Union bargainers said their main goals now include competitive salaries for new teachers, stronger incentives for mid-level teachers to stay in the district and better retirement terms for veteran teachers.

Henderson said the entire pay scale for teachers needs to change in order to achieve these goals. One reason union members rejected the tentative settlement, she said, was that some of the proposed pay changes left people at certain steps with very small increases and others with very large increases.

“The main thing that I heard was that people were just uncomfortable with everyone getting different amounts,” Henderson said. “People felt it was unfair that it pitted member against member.”

Amy Ferguson, a sixth grade teacher at Harding Elementary, holds up a sign at the school board meeting on Sept. 16. (Photo by Marylee Williams)

Amy Ferguson, a sixth grade teacher at Harding Elementary, holds up a sign at the school board meeting on Sept. 16. (Photo by Marylee Williams)

At Wednesday’s meeting, some teachers held signs saying: “4 percent net really? Would you accept that?”

Many senior educators said the agreement did not give enough pay increases to allow them to retire on time.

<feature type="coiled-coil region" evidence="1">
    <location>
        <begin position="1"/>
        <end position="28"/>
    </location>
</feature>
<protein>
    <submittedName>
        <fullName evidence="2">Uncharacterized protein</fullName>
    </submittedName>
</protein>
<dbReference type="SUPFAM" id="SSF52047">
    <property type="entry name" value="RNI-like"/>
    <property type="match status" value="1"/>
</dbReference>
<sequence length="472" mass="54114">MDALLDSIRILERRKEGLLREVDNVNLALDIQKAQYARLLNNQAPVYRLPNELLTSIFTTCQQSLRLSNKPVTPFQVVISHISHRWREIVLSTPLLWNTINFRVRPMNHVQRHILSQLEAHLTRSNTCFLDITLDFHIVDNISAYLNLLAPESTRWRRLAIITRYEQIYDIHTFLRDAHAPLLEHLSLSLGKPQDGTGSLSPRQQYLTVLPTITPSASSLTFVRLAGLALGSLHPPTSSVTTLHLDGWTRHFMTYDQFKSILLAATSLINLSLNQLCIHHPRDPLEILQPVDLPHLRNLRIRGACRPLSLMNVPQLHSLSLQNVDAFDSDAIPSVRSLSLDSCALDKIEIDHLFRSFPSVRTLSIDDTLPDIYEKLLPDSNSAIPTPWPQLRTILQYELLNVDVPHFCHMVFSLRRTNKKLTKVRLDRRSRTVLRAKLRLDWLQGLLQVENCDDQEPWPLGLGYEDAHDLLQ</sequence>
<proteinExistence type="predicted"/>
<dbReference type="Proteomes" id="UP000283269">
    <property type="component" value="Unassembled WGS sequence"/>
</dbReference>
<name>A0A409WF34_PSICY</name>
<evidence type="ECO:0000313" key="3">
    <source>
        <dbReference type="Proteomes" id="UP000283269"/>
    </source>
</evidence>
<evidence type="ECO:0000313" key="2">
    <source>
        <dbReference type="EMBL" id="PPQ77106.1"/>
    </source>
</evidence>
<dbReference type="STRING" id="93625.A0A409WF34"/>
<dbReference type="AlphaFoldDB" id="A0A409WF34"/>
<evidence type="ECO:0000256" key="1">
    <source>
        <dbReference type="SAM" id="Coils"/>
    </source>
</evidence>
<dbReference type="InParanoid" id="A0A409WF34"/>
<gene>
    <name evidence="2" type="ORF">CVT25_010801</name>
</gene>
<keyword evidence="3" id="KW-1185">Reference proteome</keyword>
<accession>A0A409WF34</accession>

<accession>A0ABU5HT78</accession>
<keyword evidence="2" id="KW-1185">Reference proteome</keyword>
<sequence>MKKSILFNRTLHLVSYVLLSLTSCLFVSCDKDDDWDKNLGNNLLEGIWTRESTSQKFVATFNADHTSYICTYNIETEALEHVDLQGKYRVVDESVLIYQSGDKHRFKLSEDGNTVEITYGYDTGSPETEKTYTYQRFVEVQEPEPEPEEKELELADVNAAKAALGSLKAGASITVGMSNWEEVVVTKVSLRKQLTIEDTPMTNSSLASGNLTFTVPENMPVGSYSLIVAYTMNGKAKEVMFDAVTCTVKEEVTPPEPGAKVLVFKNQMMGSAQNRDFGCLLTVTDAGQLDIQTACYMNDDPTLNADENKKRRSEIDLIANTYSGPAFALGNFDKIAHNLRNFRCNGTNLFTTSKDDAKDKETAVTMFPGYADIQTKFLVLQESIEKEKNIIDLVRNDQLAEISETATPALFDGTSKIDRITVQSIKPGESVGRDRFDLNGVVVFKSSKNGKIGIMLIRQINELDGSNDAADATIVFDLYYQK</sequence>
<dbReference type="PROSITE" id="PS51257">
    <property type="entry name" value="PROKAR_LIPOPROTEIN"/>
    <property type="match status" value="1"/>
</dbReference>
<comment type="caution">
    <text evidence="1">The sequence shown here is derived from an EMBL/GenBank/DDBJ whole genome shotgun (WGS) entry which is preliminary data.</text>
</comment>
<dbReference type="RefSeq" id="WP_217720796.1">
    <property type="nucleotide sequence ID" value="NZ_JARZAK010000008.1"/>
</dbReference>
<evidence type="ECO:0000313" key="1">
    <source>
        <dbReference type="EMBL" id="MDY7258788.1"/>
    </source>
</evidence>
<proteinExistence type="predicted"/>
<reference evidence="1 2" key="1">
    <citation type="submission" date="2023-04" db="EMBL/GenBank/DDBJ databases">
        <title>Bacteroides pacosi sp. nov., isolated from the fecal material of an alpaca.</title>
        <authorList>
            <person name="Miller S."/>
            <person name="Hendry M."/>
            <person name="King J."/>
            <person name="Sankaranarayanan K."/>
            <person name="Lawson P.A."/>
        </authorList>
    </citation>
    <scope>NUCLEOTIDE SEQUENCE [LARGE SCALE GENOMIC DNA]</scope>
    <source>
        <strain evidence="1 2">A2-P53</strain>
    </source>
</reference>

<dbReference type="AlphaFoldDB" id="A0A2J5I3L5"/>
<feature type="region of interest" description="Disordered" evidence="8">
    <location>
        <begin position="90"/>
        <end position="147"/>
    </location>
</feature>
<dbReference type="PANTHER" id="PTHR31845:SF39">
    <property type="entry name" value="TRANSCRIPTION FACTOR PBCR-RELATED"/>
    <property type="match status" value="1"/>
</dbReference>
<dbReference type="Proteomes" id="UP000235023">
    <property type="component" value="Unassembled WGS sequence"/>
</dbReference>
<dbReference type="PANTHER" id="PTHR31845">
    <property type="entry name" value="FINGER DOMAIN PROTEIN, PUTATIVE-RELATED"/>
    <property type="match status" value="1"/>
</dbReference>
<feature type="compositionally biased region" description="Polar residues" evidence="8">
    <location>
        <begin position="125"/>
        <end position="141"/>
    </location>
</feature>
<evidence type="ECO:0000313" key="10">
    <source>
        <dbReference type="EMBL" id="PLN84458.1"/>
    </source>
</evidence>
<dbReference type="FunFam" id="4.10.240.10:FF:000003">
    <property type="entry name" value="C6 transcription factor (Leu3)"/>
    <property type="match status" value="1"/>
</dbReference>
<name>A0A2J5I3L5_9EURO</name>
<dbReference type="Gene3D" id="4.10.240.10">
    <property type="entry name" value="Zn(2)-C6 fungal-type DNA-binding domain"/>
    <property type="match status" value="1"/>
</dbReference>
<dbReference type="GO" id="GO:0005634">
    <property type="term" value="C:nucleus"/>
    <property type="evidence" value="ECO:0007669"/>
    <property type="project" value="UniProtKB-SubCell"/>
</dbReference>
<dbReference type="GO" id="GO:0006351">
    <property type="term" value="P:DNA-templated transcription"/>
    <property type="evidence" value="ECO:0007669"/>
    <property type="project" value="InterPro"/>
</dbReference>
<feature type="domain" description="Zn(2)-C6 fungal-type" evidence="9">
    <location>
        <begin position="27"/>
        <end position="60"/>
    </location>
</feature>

“We veterans, who have worked throughout our lifetimes at some of the lowest wages in California … we need to retire with a bit of dignity,” Beatrice Lieberman, a kindergarten teacher at Kensington Elementary, told the trustees at Wednesday’s school board meeting.

Susan Billings, a second-grade teacher at Kensington Elementary, said many of her colleagues do not have the means to buy houses in West Contra Costa.

“I have colleagues, teachers in this district who are living in little apartments and they’re desperately afraid that their rent is going to be raised,” Billings said. “They can’t afford it.”

The rejected contract proposal was also criticized as being divisive, as some teachers felt that new hires were unfairly given a higher increase.